Day of action in Fairtrade campaign

Fairtrade campaigners gathered support from shoppers in a day of action in Goring.

The Dont Ditch Fairtrade day of action at Sainsbury's Local in Goring. Picture: Derek Martin DM17103352a
The Dont Ditch Fairtrade day of action at Sainsbury's Local in Goring. Picture: Derek Martin DM17103352a

Seven members of Worthing Fairtrade Steering Group were at Sainsbury’s Local on Saturday to talk to shoppers about the store’s new Fairly Traded tea.

The group has already expressed its disappointment at the removal of the Fairtrade Mark on the new tea in the main store at Lyons Farm.

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The day of action, which continued the campaign, was part of the national Don’t Ditch Fairtrade campaign led by CAFOD, the Catholic international development charity.

Dereck Prentis, a member of the Worthing Fairtrade group, said: “Having the Fairtrade mark means independent assessment is made to ensure producers get a fair deal for their product and workers rights are adhered to in the production of it. It also guarantees a premium paid to producers, which they are able to decide on how to use, for the benefit of their community.

“Under Sainsbury’s Fairly Traded system, that decision will not be up to producers and they will have to apply for any funds. More worryingly, there are also few requirements for safeguarding workers’ rights in Sainsbury’s scheme.

“We have had a lot of support from customers we have spoken to. The Fairtrade logo is a recognised and respected mark, ensuring products are fairly traded - that assurance is sorely lacking in Sainsbury’s Fairly Traded tea.”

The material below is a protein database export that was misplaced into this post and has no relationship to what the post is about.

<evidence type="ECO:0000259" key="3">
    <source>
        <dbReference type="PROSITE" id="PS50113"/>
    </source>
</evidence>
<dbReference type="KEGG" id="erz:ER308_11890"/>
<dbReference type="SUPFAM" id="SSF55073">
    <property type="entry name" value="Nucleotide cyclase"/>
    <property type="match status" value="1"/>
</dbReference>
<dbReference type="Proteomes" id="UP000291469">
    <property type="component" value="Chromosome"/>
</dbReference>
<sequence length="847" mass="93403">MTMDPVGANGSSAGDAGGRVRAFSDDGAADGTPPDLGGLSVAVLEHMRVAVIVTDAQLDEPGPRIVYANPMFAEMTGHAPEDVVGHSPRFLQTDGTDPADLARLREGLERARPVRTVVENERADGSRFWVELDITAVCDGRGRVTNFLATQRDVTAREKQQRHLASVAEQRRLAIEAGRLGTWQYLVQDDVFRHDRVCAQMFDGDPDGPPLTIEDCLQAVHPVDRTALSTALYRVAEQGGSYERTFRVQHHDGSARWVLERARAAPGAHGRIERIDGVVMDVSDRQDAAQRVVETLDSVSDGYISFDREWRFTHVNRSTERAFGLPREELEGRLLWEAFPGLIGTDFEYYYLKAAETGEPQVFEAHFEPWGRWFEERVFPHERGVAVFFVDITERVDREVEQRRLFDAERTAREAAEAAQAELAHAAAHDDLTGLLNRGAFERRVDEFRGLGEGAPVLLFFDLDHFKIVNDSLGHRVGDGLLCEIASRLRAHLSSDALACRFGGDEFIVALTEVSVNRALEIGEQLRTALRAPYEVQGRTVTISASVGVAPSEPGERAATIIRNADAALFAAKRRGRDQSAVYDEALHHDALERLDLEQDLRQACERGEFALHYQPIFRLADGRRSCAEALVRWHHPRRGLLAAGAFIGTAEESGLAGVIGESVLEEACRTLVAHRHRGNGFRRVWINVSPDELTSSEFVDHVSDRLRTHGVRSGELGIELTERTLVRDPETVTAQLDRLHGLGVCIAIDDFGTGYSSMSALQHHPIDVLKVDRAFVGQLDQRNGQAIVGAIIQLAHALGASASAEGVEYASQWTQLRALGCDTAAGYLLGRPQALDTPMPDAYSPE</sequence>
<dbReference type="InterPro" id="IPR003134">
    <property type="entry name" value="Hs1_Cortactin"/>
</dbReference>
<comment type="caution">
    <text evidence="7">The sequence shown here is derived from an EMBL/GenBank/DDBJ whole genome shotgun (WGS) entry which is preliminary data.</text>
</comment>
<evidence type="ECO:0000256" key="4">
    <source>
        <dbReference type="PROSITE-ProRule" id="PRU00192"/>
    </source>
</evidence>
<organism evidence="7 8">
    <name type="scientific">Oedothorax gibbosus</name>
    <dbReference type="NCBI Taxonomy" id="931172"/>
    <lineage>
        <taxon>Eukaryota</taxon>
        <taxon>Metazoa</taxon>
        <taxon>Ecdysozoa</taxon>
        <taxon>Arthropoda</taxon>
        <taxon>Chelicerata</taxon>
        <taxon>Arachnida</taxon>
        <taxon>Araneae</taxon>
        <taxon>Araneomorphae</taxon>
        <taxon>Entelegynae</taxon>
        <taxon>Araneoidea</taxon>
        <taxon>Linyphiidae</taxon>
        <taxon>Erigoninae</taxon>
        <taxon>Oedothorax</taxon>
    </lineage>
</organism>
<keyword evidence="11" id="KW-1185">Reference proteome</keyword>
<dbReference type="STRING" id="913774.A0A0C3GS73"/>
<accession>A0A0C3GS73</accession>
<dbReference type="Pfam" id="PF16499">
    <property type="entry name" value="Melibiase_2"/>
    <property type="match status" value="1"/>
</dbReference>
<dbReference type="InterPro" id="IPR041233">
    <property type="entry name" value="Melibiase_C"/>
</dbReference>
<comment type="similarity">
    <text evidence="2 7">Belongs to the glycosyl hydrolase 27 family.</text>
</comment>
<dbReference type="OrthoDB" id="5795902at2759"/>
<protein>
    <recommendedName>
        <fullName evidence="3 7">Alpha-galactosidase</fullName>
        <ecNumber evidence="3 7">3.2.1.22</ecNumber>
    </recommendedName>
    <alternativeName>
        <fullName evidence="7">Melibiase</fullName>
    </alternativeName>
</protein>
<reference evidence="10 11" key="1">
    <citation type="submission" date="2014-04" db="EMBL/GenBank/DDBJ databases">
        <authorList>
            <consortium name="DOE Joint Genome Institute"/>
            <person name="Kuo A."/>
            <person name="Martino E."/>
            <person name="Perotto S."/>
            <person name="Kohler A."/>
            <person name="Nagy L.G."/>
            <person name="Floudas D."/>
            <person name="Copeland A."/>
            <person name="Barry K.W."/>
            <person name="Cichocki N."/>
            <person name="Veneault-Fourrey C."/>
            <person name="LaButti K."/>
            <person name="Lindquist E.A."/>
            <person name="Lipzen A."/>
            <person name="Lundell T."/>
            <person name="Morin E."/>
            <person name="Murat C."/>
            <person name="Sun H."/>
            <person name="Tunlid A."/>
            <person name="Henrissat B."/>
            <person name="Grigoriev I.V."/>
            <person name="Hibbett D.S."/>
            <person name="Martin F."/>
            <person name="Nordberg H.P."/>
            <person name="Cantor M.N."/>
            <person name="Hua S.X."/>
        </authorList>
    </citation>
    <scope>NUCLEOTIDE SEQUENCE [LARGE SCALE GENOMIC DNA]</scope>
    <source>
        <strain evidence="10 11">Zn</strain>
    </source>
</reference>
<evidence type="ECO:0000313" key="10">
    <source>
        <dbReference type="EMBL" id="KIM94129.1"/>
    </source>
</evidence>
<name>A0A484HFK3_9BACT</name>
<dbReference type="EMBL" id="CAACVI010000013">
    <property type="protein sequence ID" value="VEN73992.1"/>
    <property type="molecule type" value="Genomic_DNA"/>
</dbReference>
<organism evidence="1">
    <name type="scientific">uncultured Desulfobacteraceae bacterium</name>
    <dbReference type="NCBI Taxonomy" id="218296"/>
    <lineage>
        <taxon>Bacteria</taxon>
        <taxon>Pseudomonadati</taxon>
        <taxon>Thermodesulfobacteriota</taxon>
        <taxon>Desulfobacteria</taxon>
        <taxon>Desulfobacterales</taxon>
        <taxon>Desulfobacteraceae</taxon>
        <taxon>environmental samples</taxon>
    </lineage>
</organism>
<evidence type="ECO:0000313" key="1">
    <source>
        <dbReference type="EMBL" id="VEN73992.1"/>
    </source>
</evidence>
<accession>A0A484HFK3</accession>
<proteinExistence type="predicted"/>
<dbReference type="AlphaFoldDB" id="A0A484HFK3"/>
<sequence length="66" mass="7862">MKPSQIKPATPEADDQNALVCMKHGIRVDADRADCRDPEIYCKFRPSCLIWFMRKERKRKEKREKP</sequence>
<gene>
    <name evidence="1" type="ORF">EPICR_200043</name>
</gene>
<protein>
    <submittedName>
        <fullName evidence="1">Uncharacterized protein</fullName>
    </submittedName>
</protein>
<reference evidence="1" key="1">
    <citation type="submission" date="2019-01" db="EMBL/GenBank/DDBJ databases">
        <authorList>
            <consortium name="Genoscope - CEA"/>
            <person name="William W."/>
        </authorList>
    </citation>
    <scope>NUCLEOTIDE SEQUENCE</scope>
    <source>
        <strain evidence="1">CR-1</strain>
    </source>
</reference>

In September, Members delivered a letter to the manager of Sainsbury’s at Lyons Farm, stating their concern that the in-house scheme could mean an unfair deal for poor farmers.

At Goring, they collected 47 signatures on another letter, to be presented to the manager at the Goring Road store.

Sainsbury’s chief executive Mike Coupe said the move would add to the benefits and standards currently enjoyed by Fairtrade farmers. He added it would not save the company money, and would be independently audited.

Mr Coupe said: “The easy choice by far in these resource constrained times would be for Sainsbury’s to maintain the status quo.

“But, put simply, we don’t see more of the same as an option in the face of the escalating challenges facing our farmers and their communities.

“That’s why we’ve launched our Fairly Traded tea pilot, and that’s why we ask to be judged on our results.”